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WebLogic can also be slow to start up on Linux if it's connecting to a database and you haven't set up DNS properly.

Depending on your setup, you might be able to edit /etc/resolv.conf and comment out the nameserver line. This can reduce WebLogic's startup time from 20 minutes to less than a minute.

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If you use Weblogic workshop, then you just need to publish, not restart the application server while doing iterative development.

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On the memory consumption issue, you might want to try setting the memory parameters of the JVM used by your WebLogic server. Log in to your WL Web Admin Console and go to Environment/Servers/[your server]/Configuration/Server Start and, on the "Arguments", setting something like -Xms256m -Xmx256m will set your JVM's initial (Xms) and maximum (Xmx) heap size to 256 megabytes. You will want to play around with these numbers and find the best values for your environment. But please be aware that your Eclipse instance might be consuming a lot of memory as well.

Regarding the startup time, although a bit larger than I would expect, they seem OK. This problem is very frequent, and I don't think you will be able to definitely solve it. WebLogic has much more features than Tomcat, and this reflects in other characteristics of the environment (like startup time).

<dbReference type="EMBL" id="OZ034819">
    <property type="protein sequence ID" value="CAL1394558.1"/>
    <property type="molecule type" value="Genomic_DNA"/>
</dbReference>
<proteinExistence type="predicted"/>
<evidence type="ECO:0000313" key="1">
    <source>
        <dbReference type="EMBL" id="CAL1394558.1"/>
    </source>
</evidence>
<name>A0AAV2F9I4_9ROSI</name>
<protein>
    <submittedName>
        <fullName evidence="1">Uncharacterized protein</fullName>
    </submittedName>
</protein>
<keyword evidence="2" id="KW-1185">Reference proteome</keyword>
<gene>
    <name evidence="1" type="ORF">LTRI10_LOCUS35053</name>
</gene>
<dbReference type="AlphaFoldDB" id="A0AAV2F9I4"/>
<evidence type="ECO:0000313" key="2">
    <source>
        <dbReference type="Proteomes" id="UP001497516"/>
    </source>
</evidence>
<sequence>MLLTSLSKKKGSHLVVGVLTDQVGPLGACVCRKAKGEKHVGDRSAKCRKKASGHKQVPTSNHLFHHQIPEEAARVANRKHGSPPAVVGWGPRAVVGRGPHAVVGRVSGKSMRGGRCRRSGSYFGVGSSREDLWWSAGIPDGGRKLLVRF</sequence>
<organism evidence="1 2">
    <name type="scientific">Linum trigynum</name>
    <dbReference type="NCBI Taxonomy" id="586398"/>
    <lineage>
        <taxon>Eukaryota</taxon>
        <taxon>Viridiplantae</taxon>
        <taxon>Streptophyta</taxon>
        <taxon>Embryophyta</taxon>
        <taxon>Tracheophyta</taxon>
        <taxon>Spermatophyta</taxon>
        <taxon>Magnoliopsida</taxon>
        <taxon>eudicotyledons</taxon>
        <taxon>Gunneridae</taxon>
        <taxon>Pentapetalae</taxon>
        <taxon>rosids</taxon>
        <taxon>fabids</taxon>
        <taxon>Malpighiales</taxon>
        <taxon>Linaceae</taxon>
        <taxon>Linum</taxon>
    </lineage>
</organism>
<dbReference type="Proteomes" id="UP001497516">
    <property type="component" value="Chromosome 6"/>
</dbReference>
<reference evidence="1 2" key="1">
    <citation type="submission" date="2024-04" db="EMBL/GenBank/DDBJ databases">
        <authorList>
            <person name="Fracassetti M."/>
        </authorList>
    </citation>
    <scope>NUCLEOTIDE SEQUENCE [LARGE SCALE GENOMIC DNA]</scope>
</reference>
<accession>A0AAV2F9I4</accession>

Turns out Weblogic uses random number generator during start up. Because of the bug in java it reads ‘randomness’ from /dev/random. /dev/random is very good random numbers generators but it is extremely slow. It takes sometimes 10 minutes or more to generate one number. /dev/urandom is not that good, but it is instant. Java somehow maps /dev/urandom file to /dev/random. That’s why default settings in $JAVA_HOME/jre/lib/security/java.security are useless.

Possible solutions: 1) Add “-Djava.security.egd=file:/dev/./urandom” (/dev/urandom does not work) to java parameters.

Worse but working solution is: 2) mv /dev/random /dev/random.ORIG ; ln /dev/urandom /dev/random

3) Best solution is to change $JAVA_HOME/jre/lib/security/java.security Replace securerandom.source with


This problem does not happen under windows because it uses different implementation of /dev/random.

It takes seconds to start weblogic server now.

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Please check that the lengthy startup time is actually due to WebLogic Server startup and not WebLogic Portal startup time.

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As Tomas F and krosenvold suggested it may be for the random number generator.

On the standard startup of Weblogic 12.2.1 I got this message :

Disabling the CryptoJ JCE Provider self-integrity check for better startup performance. 
To enable this check, specify -Dweblogic.security.allowCryptoJDefaultJCEVerification=true

So I specified it and it cut the startup time in half. About 13 seconds on a clean domain.